This part should catch up to where I am, so it will be long. But lots of pictures.
To begin, here are my main go to tools and the redneck sharpening station I set up.
To sharpen (often) I simply slide the back of the chisel on the 240 grit PSA sandpaper 3-4 times. Then I draw the bevel side backwards twice. Works real well.
So I began with a side header. I cut the 16' 4x4 down to 15" long.
Then I cut 2 16' to 8' lengths for the 4 posts. They each needed a 2x2x2 1/2" tenon on one end. I needed some practice first. I can tell you muscling 16' 4x4's around is not work for an old lady. Had to get into the Aleve bottle. Dimension lumber is wet and very heavy.
I used the 1 foot cut off to make a sample tenon. I cut the shoulders of the tenon with the SCMS to 3/4" deep. Then I cut the cheeks by hand with the pull saw. This was not particularly accurate or acceptable.
I decided to face off the tenon cheeks with a router.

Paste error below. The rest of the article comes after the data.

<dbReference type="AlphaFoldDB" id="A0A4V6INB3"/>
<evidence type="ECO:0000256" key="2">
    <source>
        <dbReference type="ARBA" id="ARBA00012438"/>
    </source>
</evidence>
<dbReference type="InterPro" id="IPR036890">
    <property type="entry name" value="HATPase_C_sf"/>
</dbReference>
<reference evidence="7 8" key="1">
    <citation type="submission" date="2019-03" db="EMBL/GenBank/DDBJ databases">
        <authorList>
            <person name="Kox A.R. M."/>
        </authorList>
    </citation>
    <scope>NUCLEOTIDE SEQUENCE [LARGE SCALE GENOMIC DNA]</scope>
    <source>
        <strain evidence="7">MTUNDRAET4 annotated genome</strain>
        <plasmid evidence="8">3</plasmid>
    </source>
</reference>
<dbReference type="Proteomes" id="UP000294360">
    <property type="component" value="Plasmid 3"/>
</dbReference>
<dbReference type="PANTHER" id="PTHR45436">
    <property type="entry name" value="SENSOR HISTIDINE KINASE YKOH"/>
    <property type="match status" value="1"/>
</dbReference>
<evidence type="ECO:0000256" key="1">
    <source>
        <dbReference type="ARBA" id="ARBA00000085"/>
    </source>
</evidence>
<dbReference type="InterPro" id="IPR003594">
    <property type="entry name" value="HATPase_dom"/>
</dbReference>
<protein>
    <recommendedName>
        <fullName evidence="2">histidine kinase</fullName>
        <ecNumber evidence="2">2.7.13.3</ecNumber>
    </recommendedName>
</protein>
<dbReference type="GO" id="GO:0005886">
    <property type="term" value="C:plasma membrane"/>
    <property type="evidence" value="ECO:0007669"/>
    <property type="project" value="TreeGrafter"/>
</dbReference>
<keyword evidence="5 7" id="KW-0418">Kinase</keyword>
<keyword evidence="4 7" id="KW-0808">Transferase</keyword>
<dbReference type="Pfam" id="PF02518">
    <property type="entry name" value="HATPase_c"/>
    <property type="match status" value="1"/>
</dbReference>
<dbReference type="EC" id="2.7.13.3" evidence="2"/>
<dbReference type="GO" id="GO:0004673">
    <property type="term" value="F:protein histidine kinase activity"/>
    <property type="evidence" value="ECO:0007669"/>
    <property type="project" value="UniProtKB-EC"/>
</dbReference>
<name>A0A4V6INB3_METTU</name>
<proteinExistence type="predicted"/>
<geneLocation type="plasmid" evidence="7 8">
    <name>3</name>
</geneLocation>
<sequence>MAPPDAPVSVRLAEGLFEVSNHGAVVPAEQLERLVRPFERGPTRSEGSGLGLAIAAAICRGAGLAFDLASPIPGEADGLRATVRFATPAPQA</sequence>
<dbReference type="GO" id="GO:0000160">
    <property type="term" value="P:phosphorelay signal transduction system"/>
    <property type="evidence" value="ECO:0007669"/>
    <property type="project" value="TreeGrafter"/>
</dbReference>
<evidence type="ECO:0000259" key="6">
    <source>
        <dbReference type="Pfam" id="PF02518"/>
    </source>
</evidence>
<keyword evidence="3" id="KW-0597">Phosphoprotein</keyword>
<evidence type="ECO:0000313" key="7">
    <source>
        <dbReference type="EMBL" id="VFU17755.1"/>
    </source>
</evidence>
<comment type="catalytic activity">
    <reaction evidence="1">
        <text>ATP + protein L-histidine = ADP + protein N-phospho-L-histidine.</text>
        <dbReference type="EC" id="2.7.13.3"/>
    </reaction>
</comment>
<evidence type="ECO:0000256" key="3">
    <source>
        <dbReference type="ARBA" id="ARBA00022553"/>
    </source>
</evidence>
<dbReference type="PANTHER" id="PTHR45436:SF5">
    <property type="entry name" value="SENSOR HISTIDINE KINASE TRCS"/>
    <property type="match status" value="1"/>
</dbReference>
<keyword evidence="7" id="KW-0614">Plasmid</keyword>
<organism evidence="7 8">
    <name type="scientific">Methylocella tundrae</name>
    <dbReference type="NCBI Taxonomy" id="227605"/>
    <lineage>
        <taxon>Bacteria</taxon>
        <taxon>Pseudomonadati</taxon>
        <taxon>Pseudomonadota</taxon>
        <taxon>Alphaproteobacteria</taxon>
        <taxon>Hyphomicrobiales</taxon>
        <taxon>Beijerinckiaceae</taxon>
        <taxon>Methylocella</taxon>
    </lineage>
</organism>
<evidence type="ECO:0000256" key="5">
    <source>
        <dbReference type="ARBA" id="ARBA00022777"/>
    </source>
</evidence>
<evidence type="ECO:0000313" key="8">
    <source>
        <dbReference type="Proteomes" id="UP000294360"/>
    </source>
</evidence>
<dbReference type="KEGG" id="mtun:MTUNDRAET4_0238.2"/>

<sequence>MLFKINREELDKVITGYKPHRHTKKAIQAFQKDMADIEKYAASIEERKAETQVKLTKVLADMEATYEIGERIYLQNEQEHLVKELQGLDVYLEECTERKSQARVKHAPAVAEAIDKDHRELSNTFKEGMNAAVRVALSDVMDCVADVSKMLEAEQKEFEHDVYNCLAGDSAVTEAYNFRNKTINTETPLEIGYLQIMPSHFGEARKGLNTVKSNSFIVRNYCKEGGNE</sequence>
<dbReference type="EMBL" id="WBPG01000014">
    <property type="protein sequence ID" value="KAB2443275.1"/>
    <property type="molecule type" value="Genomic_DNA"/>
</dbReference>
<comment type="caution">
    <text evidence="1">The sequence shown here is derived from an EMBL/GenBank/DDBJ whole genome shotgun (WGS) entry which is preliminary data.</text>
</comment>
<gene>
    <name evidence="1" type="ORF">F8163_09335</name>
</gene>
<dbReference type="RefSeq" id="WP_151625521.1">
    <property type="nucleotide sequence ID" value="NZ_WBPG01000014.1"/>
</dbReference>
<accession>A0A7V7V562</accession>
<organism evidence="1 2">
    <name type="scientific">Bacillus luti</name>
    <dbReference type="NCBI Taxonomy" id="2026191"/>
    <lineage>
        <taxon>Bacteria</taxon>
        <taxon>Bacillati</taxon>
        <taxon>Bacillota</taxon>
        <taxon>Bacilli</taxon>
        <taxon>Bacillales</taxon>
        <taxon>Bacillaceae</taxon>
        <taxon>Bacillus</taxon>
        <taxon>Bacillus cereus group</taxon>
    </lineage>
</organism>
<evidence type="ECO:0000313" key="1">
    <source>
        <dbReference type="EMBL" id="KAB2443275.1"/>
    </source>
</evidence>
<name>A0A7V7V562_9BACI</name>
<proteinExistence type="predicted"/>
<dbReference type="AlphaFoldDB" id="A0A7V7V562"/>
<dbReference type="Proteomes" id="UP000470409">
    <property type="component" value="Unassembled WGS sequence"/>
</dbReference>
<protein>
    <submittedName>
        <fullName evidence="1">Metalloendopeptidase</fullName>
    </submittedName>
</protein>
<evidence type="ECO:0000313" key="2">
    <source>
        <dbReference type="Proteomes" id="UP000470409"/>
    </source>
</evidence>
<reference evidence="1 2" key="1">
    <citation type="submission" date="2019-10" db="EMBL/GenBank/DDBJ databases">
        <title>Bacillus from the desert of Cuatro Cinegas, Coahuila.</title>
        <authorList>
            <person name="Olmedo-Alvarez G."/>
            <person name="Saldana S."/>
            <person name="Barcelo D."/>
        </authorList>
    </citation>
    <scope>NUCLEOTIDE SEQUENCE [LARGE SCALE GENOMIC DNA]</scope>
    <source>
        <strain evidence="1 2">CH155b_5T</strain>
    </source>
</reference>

I set the bit depth to 3/4" and put a Big Foot base on my router. You can find plans for that in my router book, Router Joinery Workshop. The issue with this is that I am measuring waste with the idea of having a finished part to the correct dimensions. This is a real good place not to assume anything! But we prevailed. Cutting the tenons by hand was way too much work! I had lots more tenons to cut. I decided to borrow a friend's band saw for the next batch, as mine is unavailable. But I did get the posts done the hard way.
Now I went after the housed mortises in the headers to receive the posts. Since I finally had tenons all the same size I could use my sample tenon to measure and mill the mortises. Turns out that process needs some work before I mill the rest of them, too.
I marked out the mortise by drawing the outline and setting the lines with the chisel. Then I drilledl four 1" holes with a new spurred spade bit.
Then chop the waste with the sharp chisel.
Now the housing part. I inserted the test tenon and marked the edges of the housing and hand cut to 1/2" deep. Back to the router, this time set to 1/2" and cleaned out the housing face.
Ooops. Hit the picture limit.
To be continued.